Ever had trouble looking for the right word?You are in the middle of trying to describe the perfect moment. The word you are looking for, however, is evading your memory. Here is a thought; maybe you shouldn't be looking for words. If not words, what else would you be looking for?
Take a min and think about a great moment in your life. It can be anything. The birth of a child. A wedding. A promotion. Whatever great moment that is tattooed in your mind. Think about the sights and sounds of the moment. Can you remember any of the smells?Can you remember the texture of the things you touched? I'm willing to bet that in the process ofremembering that moment, it did not appear as the text you are reading now. Your memory didn't appear as words being typed on a word document. That memory instead appeared as an experience of the senses.
People can remember words, but nothing compares to anexperience. No wonder we can't find the right word; we are trying to describe an experience. What are the implications of understanding this? Have you ever had an ideal or thought you wanted to convey to someone?
A seed of information, that you are looking to plant into the mind of another individual. A teaching moment. A vision of what could be. Over time, you water the soil and allow the bright, warm rays of enlightenment to beam down. The hope is that thoughts and deeds will sprout up from the soil. It would be as if a tree of wisdom has taken root. If this happens to be what you are trying to do, perhaps you should consider the PPE that you use. Not Personal Protective Equipment. Instead:
P - Paint a Picture
• When explaining something new, from a leadership vision to a new learning point, help your audience see what it is. Describe with detail what it is you are thinking. Use analogies that are relatable for the person. In a class once, I was struggling to wrap my mind around how the heart sends blood through veins and arteries. Then the instructor explained to me that understandinghow the heart pumps blood is similar to how the pump on engine pumps attack lines. I now have a picture in my head of a driver operator on a major fire with fire hose sending and receiving water. Learning has occurred.
P - Produce a Movie
• “Imagine this…” Beginning an explanation like this gets your audience into the mind set of being in the front row of a 3D action movie. It’s like being at Disney World and riding one of the movie rides. The person is there at the event, watching things unfold first hand. How easy is it to remember new ideals when an instructor or leader has helped you feel like you were there when things were being formed?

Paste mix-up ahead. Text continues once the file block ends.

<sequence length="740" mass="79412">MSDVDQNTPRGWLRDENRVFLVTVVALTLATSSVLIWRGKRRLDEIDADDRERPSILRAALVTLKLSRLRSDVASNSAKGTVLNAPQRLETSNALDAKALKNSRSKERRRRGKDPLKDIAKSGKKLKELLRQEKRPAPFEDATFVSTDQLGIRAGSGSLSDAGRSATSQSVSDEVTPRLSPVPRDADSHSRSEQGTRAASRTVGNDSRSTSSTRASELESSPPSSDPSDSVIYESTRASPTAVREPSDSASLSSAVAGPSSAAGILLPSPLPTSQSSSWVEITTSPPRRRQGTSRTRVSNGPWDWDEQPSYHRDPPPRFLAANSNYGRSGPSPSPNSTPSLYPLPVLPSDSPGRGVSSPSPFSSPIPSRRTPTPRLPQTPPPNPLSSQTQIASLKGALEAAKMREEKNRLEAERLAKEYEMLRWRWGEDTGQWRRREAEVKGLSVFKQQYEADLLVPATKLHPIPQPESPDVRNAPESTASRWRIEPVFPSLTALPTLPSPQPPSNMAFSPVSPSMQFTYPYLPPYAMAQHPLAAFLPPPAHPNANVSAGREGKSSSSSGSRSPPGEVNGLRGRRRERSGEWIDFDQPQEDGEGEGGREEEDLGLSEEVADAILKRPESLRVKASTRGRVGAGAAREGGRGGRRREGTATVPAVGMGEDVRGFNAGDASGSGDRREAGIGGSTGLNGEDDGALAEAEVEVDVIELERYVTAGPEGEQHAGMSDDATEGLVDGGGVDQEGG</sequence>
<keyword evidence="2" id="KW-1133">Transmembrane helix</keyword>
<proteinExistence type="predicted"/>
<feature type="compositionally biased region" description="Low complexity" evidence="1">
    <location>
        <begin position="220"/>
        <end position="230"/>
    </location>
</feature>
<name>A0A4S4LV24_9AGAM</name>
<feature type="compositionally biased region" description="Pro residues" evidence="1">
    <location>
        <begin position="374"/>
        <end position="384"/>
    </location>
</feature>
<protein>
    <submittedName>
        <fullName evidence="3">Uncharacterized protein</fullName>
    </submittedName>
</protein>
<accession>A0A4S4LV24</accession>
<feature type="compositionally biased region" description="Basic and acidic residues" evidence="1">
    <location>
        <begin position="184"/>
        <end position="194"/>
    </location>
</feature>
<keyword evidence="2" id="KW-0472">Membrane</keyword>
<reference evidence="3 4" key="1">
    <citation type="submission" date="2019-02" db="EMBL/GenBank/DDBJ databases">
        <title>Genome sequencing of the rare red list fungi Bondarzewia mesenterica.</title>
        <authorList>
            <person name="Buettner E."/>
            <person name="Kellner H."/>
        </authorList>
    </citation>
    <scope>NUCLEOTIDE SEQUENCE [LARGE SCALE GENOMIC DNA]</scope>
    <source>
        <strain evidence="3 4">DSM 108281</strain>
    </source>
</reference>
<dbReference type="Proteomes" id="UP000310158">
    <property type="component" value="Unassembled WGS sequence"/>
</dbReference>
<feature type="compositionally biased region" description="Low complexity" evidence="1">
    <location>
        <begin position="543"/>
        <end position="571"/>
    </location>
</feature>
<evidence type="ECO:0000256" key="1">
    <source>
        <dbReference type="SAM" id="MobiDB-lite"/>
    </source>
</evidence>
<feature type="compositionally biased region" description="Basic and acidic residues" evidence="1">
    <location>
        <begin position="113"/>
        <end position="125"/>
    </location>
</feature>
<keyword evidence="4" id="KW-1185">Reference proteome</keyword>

E - Experience the Moment
• This step takes producing a movie one step further. Instead of being at the event; you have a starring role in the event. Years agoI wrestled for the Air force and practiced at the Olympic Training center. We had a trainer that had us do this thought exercise. Wehad to imagine being in a future wrestling match. In our mind, we had to think of everything we could expect. How exhausted we would be. Being ahead in points. Being behind in points. Feeling the strength of the other competitor and fighting them off. What I understand now is that doing this exercise prepared me for possibilities I had not thought of. If you can imagine the hard times, you can push through to the good times.
When I teach students about hazardous material response, I explain that to be effective, one must have the proper level of skill and proper equipment. Everyone has some ideal worth sharing. Now you have the proper PPE to help ordinary people do extraordinary things.
About the Author
NICK BASKERVILLE has had the honor of serving in the United States Air Force for 10 years, followed by 4 years in the United States Air Force Reserves. He attained the rank of Technical Sergeant (E-6). Nick also has 16 years of fire service time, with 13 years of that being in a career department in Northern Virginia. Nick has had the opportunity to hold positions in the Company Officer's section of the Virginia Fire Chief's Association (VFCA), The Virginia Fire Officer's Academy (VFOA) staff, and in the International Association of Black Professional Fire Fighters (IABPFF) as a chapter president, a Health and Wellness committee member, and one of the IABPFF representatives to the Fire Service Occupational Cancer Alliance.